COMMENTARY | For five seasons, Detroit Tigers fans consumed themselves with a seemingly endless debate over a player with a career .233 batting average but a flashy glove. Talk radio stations filled their lines with callers either showing support or spewing hatred. Message boards were packed with people who seemed to break down the pros and cons of his game on an at-bat basis.
Toward the end of his time with the Tigers, whether he was booed or cheered depended solely on whether or not he got a hit or made a defensive play. No other player in the history of the Tigers franchise was more scrutinized than him.
The player in question is former catcher turned third baseman Brandon Inge.
Inge's time in Detroit started off with little controversy as he served as a catcher for the club for the first few years of his career, including the historically bad 2003 season. While he never hit better than .203 in his first three seasons, the rest of the team was so bad, it was impossible to get down on just Inge.
From 2004-06, however, Inge turned it around offensively, batting .287, .261 and .253, respectively, while hitting 56 home runs and driving in 219 runs. Coincidentally, the spike in offensive production came after a switch to third base when the Tigers signed Hall of Fame catcher Pudge Rodriguez prior to 2004.
Following a standout 2006 season, the Tigers signed Inge to a four year, $24 million contract. Soon after, the problems began. In 2007, Inge hit just .236 with 14 home runs and 71 RBIs. Things got worse the next season as Inge was good for a .205 average, 11 home runs and 51 RBIs.
While the offense was declining, Inge's defense was enough to keep some fans happy. Inge made numerous highlight plays defensively and was a standout at third base. Many fans pointed to his glove as a reason why he was worth every penny of his $6 million a year contract.
Inge appeared to get back on track in the first half of 2009 when he launched 21 home runs in the first half of the season and hit .286. He won the final vote for the All-Star game and was invited to participate in the Home Run Derby that year. Those 86 games would be last of the great times for Inge, who was disastrous in the second half that year.
Following another disappointing 2010 season, fans expected Inge to be on his way out of Detroit, but the Tigers' front office decided to bring him back. Even worse, they gave him a two-year deal worth $11.5 million. By this time, Inge was basically a utility player with no everyday role, yet the Tigers were paying him as if he were still an All-Star.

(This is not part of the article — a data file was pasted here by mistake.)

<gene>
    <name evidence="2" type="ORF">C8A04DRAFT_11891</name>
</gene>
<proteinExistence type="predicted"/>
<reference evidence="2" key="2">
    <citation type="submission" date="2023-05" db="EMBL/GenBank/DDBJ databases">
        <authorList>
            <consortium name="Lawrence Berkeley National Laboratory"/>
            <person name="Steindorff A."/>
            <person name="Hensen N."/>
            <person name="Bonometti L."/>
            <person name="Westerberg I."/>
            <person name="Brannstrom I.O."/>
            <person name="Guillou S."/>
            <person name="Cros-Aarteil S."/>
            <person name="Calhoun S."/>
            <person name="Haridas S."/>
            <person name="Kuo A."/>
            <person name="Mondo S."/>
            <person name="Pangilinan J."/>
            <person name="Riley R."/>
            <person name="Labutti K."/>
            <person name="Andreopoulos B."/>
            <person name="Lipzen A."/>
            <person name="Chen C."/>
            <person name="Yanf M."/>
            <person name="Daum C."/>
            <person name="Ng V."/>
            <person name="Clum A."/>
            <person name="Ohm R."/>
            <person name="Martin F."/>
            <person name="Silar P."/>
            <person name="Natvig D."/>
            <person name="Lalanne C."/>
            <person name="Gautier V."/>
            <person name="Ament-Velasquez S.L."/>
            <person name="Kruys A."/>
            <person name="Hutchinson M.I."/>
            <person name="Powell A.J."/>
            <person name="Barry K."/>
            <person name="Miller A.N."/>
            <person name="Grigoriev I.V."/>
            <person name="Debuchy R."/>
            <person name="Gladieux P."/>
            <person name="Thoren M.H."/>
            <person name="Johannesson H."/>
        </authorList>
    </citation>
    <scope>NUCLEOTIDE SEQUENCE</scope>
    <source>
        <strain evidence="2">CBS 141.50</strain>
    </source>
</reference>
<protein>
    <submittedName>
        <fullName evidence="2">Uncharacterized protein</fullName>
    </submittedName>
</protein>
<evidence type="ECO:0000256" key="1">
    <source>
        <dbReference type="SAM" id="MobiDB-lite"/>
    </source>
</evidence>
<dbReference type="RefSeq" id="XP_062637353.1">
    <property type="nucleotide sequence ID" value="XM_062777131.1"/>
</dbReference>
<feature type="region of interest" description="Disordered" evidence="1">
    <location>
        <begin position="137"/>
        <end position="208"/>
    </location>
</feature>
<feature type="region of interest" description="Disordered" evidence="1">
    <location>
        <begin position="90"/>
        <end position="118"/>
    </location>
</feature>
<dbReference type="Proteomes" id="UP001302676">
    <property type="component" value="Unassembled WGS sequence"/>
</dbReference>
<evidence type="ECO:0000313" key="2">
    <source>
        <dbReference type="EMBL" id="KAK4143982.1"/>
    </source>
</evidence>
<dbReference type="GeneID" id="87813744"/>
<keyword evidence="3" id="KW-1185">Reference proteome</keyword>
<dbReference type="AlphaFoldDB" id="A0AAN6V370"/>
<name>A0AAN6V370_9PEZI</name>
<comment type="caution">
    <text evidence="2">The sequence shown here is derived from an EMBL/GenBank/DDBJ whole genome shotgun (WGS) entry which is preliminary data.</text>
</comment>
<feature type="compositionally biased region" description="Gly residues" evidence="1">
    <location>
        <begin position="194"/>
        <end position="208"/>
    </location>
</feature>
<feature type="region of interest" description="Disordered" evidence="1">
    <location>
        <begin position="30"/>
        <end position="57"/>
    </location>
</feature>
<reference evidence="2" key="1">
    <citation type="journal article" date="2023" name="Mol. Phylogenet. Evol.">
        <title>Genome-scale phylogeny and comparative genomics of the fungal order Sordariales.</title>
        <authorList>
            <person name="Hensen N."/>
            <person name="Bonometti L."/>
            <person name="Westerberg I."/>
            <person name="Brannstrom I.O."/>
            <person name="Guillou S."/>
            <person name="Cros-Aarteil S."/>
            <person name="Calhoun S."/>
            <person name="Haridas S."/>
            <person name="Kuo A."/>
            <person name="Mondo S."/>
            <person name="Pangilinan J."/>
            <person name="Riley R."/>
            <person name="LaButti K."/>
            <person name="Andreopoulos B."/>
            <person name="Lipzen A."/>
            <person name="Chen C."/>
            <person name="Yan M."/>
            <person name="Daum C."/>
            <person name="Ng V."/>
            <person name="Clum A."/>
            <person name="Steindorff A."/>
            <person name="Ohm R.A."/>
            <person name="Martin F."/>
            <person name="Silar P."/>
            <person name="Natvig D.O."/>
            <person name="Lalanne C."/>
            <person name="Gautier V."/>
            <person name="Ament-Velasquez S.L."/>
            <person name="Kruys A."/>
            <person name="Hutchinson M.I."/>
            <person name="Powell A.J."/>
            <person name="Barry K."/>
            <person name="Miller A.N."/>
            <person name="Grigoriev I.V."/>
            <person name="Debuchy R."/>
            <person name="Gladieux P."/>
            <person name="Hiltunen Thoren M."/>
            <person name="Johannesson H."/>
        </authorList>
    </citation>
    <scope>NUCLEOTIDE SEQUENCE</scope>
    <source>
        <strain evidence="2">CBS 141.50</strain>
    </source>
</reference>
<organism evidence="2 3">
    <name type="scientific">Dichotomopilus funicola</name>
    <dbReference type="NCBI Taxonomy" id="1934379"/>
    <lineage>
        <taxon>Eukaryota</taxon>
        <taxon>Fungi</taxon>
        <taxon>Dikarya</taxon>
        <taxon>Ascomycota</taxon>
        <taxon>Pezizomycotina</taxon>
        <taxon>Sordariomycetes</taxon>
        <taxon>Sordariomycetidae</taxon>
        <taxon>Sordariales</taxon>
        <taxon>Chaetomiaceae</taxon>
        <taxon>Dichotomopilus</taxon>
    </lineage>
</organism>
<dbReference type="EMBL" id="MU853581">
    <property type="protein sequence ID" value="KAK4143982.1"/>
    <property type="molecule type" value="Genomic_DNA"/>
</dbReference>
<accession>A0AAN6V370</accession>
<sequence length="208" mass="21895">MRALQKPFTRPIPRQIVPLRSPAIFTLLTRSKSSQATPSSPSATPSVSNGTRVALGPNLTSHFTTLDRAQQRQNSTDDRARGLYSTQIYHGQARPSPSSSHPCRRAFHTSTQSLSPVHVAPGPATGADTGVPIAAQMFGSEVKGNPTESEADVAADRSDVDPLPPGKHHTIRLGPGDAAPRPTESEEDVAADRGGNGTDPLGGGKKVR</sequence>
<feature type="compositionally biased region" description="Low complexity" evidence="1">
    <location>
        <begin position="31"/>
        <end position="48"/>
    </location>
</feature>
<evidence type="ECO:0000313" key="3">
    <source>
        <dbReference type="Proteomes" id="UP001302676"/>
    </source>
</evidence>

Critics didn't understand why a team would bring back a player who was clearly on the decline and had become a distraction in the clubhouse. Inge was public in asking for a trade following the acquisition of Miguel Cabrera prior to the 2008 season. He continued to be vocal about playing time despite being an offensive liability.
Every at-bat that didn't result in a hit (and there were plenty of them) added fuel to the fire of why he had to go. At almost $6 million a season, fans demanded more from Inge.
His defenders, however, continued to point to his flexibility at different positions and that while his average was down, Inge continued to drive in runs at a decent clip.
Pregame introductions became a popularity contest for fans, as supporters rose to their feet and clapped, showing their support while the detractors booed themselves hoarse. The Tigers as a franchise were in the midst of building a team with aspirations of getting back to the playoffs, yet Inge dominated discussions. Fans would rather talk about him than superstars like Cabrera and Justin Verlander.
It all fell apart in 2011, however, as Inge hit below the Mendoza line, batting .197 in 269 at-bats. He was sent to Triple-A Toledo for a stint and the writing was on the wall. Inge played just eight games for the Tigers in 2012 before he was designated for assignment in June, ending the near half-decade long debate.
Inge spent more than a decade in a Tigers uniform and while he was a solid performer for part of the time, the final few years overshadowed his early successes. He will always be the most scrutinized player in Detroit Tigers history.
Stats courtesy of http://baseball-reference.com.
Matt Durr is a reporter from Michigan who has followed the Detroit Tigers his entire life. He has covered University of Michigan and Eastern Michigan University athletics for Annarbor.com. Follow him on twitter @mdurr84.
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